CORAL GABLES, Fla. (AP) — NCAA investigators are planning to interview Miami football player Dyron Dye with the belief that there are discrepancies between what he told them previously and what he wrote in an affidavit in support of a former Hurricanes assistant coach, a person with knowledge of the situation told The Associated Press.
Meanwhile, in separate affidavits, Dye and former Miami quarterback Jacory Harris both said that when they were interviewed by the NCAA shortly after news of the scandal broke in August 2011, now-retired investigator Rich Johanningmeier threatened their scholarships and remaining eligibility, according to documents obtained Friday by AP.
The developments come less than three weeks before the NCAA’s Committee on Infractions — a group that is separate from the association’s investigators — is scheduled to begin hearing the case against the Hurricanes, most of which revolves around ties that players, coaches, recruits and administrators had with former booster Nevin Shapiro.
If the NCAA can prove Dye misled them in either or both of his two previous interviews with investigators, he may face the same unethical conduct allegation — a breach of Rule 10.1 as it’s known around college athletics — that the association brought against three former Miami football and basketball assistant coaches in February.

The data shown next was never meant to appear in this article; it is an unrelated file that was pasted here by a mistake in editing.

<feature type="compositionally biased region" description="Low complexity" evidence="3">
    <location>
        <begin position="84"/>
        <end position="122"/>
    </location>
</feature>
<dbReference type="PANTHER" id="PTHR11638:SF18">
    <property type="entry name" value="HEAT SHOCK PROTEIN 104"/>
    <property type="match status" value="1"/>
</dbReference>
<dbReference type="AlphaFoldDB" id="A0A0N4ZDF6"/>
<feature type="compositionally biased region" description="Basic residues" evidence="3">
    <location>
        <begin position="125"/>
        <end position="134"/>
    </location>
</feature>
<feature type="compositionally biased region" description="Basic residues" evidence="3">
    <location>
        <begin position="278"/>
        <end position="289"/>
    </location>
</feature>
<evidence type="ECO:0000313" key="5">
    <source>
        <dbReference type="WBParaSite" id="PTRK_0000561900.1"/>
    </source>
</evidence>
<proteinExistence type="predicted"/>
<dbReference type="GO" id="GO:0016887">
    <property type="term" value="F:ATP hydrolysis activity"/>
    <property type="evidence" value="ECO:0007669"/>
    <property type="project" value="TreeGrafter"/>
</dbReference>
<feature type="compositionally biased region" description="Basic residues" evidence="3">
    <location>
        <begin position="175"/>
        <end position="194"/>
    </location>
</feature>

Dye and Harris, according to the person who spoke with the AP, both wrote their affidavits on behalf of one of those former assistant coaches, Aubrey Hill. Several other former Miami players also wrote affidavits on Hill’s behalf, though of those, only Dye has been targeted for another interview with NCAA investigators.
Of all the Miami football players and recruits named in the notice of allegations, Dye is the only one with eligibility remaining with the Hurricanes.
“I felt compelled to testify in a manner that would be consistent with the manner in which Mr. Johanningmeier was directing me in order to keep my eligibility,” Dye wrote in his affidavit, speaking of his Aug. 16, 2011, interview with the NCAA.
The NCAA did not immediately respond to a request for comment.
Dye has already met with Miami officials and has retained an attorney, according to the person who spoke with AP on condition of anonymity because none of the information was to be released publicly.
The NCAA told Miami this week that Dye’s affidavit “conflicts with previous information he reported to the enforcement staff.”
It’s unclear when Dye will meet with the NCAA. The association wanted the meeting to occur Friday, and has told Miami that it would make itself available over the Memorial Day weekend if necessary.
Miami is scheduled to go before the NCAA on June 13 in Indianapolis.
Dye was a tight end last season and was planning to move to defensive end this year. He was injured in Miami’s spring game, casting some doubt over his availability for his final collegiate season.
Shapiro is the convicted felon who masterminded a $930 million Ponzi scheme and is serving a 20-year term in federal prison.